$$\chi^{2} = \frac {141 \times 112.14} {112.14} + \frac {68 \times 97.45} {97.45} + \frac {4 \times 3.4} {3.4} + ... + \frac {86 \times 100.56} {100.56} + \frac {101 \times 87.39} {87.39} + \frac {4 \times 3.05} {3.05}$$If the null hypothesis is true, the observed and expected frequencies are roughly equal, resulting in a small value of the $\chi^{2}$ test statistic, thus, supporting $H_{0}$. If, however, the value of the $\chi^{2}$ test statistic is large, the data provide evidence against $H_{0}$. In the following sections, we further discuss how to assess the value of the $\chi^{2}$ test statistic in the framework of hypothesis testing.

In order to get some hands-on experience, we apply the **$\chi^{2}$ independence test** in an exercise. For this, we load the `students`

*data set*. You may download the `students.csv`

file here and import it from your local file system, or you load it directly as a web resource. In either case, you import the data set to python as `pandas`

`dataframe`

object by using the `read_csv`

method:

Note:Make sure the`numpy`

and`pandas`

packages are part of your`mamba`

environment!

In [1]:

```
import pandas as pd
import numpy as np
students = pd.read_csv("https://userpage.fu-berlin.de/soga/data/raw-data/students.csv")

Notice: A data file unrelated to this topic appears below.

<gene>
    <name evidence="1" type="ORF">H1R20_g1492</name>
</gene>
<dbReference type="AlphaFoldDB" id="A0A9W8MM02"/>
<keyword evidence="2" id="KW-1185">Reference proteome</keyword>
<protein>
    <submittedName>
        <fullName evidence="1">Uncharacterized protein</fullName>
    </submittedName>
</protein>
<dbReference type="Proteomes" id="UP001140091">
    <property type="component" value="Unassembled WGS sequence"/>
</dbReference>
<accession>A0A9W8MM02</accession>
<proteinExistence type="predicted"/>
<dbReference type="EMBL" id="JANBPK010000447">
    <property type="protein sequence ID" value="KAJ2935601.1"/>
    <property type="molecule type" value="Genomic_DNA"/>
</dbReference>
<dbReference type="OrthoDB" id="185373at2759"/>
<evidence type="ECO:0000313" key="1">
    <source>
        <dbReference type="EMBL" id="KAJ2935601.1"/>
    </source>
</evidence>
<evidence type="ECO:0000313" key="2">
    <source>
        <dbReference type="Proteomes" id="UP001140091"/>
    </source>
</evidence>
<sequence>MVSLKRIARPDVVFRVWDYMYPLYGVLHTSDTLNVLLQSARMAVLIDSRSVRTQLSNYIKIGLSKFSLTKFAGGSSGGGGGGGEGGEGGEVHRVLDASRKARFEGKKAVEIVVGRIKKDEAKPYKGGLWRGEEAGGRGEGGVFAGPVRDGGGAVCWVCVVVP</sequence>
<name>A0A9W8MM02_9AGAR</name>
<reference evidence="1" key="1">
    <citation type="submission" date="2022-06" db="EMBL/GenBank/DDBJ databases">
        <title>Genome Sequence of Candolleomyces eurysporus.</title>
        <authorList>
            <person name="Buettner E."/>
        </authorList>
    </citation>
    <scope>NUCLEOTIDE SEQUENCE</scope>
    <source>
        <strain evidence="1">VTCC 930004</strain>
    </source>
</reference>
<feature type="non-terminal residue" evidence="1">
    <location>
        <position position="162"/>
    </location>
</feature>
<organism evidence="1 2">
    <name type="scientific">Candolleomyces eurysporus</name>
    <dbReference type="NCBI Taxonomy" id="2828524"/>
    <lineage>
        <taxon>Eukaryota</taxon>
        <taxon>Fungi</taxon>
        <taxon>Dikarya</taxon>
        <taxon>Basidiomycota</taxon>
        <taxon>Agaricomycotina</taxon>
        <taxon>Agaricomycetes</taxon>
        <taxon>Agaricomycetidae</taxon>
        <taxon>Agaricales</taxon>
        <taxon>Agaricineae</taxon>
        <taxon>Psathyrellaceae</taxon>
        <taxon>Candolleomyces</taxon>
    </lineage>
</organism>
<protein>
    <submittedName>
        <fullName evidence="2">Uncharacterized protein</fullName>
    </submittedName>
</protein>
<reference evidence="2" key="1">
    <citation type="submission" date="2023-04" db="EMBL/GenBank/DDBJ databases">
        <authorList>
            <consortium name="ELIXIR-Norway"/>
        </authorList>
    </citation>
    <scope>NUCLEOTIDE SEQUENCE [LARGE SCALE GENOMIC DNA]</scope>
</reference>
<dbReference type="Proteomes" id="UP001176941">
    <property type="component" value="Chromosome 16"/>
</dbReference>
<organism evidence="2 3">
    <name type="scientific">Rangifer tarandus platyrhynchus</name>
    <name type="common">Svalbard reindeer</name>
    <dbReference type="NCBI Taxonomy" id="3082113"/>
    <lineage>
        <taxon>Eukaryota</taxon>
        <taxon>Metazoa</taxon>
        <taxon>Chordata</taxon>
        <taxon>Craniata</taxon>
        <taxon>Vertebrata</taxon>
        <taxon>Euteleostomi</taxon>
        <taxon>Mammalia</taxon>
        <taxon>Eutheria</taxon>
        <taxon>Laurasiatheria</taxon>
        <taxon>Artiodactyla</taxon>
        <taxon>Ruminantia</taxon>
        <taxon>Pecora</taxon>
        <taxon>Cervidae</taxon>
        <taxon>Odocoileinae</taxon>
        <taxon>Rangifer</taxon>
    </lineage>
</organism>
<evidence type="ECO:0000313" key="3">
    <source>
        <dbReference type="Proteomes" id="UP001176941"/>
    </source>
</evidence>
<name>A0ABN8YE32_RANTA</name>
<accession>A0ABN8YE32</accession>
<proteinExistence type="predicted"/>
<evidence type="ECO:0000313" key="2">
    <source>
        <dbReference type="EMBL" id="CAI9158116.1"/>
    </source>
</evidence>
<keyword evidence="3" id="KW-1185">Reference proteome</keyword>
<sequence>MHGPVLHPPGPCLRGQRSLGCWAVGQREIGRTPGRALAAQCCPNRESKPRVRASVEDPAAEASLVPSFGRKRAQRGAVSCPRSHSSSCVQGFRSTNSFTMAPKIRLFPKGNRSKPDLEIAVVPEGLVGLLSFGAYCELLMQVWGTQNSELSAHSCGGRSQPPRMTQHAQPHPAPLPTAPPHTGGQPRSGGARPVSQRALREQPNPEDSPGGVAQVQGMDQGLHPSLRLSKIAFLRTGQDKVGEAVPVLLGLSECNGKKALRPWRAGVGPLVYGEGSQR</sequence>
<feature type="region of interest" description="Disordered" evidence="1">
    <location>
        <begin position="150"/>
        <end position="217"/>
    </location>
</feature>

```

The *students* data set consists of 8239 rows, each representing a particular student, and 16 columns corresponding to a variable/feature related to that particular student. These self-explaining variables are:

- stud.id
- name
- gender
- age
- height
- weight
- religion
- nc.score
- semester
- major
- minor
- score1
- score2
- online.tutorial
- graduated
- salary

In this exercise, we want to examine **if there is an association between the variables gender and major, or in other words, we want to know if male students favour different study subjects compared to female students**.

We start with data preparation. We only want to deal with some of the data set of 8239 entries. Thus we randomly select 865 students from the data set. The first step of data preparation is to display our data of interest as a contingency table. `Pandas`

provides the fancy `crosstab()`

function, which will do the job for us!

In [2]:

```
n = 865
sample = students.sample(n, random_state = 8)
observed_frequencies_table = pd.crosstab(sample.major, sample.gender, margins=False)
observed_frequencies_table
```

Out[2]:

gender | Female | Male |
---|---|---|

major | ||

Biology | 102 | 66 |

Economics and Finance | 53 | 82 |

Environmental Sciences | 63 | 88 |

Mathematics and Statistics | 33 | 93 |

Political Science | 111 | 61 |

Social Sciences | 78 | 35 |

`margins = True`

:

In [3]:

```
pd.crosstab(sample.major, sample.gender, margins=True)
```

Out[3]:

gender | Female | Male | All |
---|---|---|---|

major | |||

Biology | 102 | 66 | 168 |

Economics and Finance | 53 | 82 | 135 |

Environmental Sciences | 63 | 88 | 151 |

Mathematics and Statistics | 33 | 93 | 126 |

Political Science | 111 | 61 | 172 |

Social Sciences | 78 | 35 | 113 |

All | 440 | 425 | 865 |

In the next step, we construct the **expected frequencies**. Recall the equation above:

where $R$ is the row total, $C$ is the column total and $n$ is the sample size.

We compute the expected frequencies cell-wise by implementing a nested for-loop. We go through all rows of the `dataframe`

, column by column, and calculate the expected frequency $E$ for each cell.

In [4]:

```
n = 865